New portable lures could help defeat mosquitoes and their diseases
A new avenue for defeating the triple menace of dengue, yellow-sickness and malaria, all diseases borne by blood-sucking mosquitoes, has been opened up by research published in tomorrow's Nature. A team from the University of California, Riverside, describes how blends of odor-stimulating compounds can fool female mosquito's from homing in on our CO2-laden breath.
Every breath exhaled leaves a carbon dioxide trail, one which disease-carrying mosquitoes use to home in on their next meal. And once latched onto their sleeping victim, female mosquitoes can be responsible for passing on such nasties as dengue, malaria and yellow fever. These diseases kill millions of people each year. But scientists from the University of California Riverside (UCR) think they have found a way to turn the CO2-sniffing abilities of mosquitoes against them - and so hopefully help to slash to that annual toll.
The results of their research, into the mosquito's odor-molecule detection apparatus, is published in the current issue of Nature, which comes out tomorrow. Anandasankar Ray, and his coworkers at the University, trialled their new approach to fooling disease-carrying mosquitoes in both wind tunnels in the US, and in controlled field trials in Kenya.
Current methods of mosquito-trapping relies on pumping out CO2 to try and lure mosquitoes away from their human prey. Whilst reasonably effective, the equipment is heavy, costly and difficult to maintain. Instead, the team from UCR looked at various other molecules, more easily deployed, which directly affect the CO2 detectors used by the insects.
They tried out combinations of three different sorts of odor molecules on mosquito CO2 receptors - blinders, imitators and inhibitors. Blinders such as butanedione, stimulate the receptors, causing them to go into overkill, so that they can no longer effectively work. Imitators mimic the action of CO2 molecules, and work well in traps. The inhibitors act to block the receptors from detecting CO2 at all, and include molecules such as hexanol and butanal.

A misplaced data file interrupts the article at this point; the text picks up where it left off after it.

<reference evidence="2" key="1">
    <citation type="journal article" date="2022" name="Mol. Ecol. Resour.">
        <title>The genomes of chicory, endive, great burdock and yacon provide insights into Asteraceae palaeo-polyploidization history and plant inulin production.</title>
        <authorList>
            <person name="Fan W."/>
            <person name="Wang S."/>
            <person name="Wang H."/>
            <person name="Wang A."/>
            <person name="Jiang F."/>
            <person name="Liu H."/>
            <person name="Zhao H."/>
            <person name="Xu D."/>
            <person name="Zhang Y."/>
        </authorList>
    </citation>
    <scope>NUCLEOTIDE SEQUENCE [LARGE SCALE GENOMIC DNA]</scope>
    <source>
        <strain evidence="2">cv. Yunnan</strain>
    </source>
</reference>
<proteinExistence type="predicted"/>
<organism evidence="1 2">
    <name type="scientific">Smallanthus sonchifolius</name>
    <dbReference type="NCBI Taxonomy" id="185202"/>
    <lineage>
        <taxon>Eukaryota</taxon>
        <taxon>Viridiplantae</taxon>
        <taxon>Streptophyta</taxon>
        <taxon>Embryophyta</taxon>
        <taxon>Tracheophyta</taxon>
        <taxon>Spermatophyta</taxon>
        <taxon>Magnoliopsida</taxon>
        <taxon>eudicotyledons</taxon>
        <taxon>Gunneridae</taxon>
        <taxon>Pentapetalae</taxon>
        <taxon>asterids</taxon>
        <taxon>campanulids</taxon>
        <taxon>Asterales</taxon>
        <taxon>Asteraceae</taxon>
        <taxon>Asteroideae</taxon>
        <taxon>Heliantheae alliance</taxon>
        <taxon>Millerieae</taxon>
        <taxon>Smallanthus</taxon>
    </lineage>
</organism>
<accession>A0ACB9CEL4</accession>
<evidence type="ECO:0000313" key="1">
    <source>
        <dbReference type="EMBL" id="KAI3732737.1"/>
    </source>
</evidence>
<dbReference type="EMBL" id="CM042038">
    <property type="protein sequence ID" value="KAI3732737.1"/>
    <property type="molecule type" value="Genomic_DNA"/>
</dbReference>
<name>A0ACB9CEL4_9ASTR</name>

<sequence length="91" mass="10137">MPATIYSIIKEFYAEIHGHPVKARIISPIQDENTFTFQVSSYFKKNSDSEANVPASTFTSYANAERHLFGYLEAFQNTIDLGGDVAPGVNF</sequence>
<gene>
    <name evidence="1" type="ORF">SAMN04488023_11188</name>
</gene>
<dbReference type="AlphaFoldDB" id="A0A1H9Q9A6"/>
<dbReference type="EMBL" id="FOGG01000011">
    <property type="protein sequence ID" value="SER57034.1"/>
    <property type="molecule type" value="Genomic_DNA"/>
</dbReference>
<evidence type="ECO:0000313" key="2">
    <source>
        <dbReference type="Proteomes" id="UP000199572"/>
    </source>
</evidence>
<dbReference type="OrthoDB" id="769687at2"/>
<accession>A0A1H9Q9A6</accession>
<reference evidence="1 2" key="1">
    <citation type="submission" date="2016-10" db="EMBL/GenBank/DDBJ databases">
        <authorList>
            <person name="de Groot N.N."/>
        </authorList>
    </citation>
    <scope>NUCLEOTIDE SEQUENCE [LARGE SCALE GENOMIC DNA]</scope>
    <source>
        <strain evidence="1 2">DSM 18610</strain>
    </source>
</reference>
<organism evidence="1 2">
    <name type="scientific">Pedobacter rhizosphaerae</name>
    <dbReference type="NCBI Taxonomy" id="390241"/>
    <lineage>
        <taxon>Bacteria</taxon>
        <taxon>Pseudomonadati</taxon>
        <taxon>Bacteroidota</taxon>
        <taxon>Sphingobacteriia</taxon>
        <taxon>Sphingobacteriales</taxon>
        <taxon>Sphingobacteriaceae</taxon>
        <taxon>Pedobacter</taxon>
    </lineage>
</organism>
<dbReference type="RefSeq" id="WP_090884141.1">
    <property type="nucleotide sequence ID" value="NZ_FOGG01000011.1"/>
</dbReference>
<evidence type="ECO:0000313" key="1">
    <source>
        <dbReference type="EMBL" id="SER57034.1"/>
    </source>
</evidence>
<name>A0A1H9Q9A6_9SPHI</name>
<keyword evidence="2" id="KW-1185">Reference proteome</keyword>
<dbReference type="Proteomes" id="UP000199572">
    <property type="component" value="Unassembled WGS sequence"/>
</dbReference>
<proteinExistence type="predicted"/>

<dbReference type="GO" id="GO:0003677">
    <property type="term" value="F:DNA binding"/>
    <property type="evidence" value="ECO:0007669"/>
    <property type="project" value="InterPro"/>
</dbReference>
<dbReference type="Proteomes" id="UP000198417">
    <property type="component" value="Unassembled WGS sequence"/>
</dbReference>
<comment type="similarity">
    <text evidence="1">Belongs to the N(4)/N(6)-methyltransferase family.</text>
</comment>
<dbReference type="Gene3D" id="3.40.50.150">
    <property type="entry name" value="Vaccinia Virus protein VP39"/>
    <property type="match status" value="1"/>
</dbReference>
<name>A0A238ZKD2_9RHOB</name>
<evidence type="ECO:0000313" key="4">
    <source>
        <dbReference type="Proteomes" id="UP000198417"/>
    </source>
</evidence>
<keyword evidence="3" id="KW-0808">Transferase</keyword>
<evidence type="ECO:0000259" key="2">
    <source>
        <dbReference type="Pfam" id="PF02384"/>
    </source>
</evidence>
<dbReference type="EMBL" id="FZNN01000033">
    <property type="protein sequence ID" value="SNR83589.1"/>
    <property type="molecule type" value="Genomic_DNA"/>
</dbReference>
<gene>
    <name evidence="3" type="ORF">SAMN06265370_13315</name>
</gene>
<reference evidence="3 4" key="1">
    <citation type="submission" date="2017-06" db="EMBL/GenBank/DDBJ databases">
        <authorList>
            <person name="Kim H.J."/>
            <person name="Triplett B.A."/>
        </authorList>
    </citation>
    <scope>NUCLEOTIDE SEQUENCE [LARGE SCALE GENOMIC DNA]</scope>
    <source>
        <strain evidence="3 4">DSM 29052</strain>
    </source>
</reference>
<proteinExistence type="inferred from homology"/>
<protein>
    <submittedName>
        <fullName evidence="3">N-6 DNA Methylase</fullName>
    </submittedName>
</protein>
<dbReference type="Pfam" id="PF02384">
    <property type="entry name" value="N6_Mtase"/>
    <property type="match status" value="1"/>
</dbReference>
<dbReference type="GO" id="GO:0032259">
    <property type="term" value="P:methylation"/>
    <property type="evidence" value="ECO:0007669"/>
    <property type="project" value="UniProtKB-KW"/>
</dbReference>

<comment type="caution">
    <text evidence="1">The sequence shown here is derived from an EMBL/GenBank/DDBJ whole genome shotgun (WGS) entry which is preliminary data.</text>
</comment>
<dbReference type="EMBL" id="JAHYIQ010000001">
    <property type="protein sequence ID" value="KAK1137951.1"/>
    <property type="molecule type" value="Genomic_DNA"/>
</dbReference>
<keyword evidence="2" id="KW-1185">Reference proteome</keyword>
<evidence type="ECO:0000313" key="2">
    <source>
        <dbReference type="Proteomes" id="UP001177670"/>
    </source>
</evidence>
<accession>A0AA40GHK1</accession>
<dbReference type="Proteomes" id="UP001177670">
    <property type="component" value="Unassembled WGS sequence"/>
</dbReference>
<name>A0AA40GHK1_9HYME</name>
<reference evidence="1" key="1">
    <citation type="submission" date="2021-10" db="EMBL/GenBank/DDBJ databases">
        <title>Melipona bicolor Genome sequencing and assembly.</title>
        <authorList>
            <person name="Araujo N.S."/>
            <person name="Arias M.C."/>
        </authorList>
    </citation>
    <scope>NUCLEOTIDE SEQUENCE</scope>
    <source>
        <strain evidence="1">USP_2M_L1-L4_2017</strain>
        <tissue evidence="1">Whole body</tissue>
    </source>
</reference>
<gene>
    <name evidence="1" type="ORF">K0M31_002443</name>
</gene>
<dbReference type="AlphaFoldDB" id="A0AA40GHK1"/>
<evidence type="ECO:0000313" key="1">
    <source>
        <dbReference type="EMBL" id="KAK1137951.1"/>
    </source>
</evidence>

"These chemicals offer powerful advantages as potential tools for reducing mosquito-human contact, and can lead to the development of new generations of insect repellents and lures," said Ray. In order to see how effective these molecules were in practice, two traditional huts were constructed in a test greenhouse, at the International Center of Insect Physiology and Ecology (ICIPE) in Kenya. The compounds were tested using both a control hut, and one equipped with the odor-altering chemicals. Rather than human volunteers, traditional CO2 traps were used to entice the mosquitoes.
The results showed that the blinder compounds were particularly effective, preventing the mosquitoes from finding the traps for several minutes after exposure to an 'ultra-prolonged' blend of butanedione, hexanol, butanal and pentanal. The team hopes that their research will lead to more widely deployed tools for combating the mosquito pest - and the diseases they carry.
"The identification of such odor molecules - which can work even at low concentrations, and are therefore economical - could be enormously effective in compromising the ability of mosquitoes to seek humans, thus helping control the spread of mosquito-borne diseases," said Ray.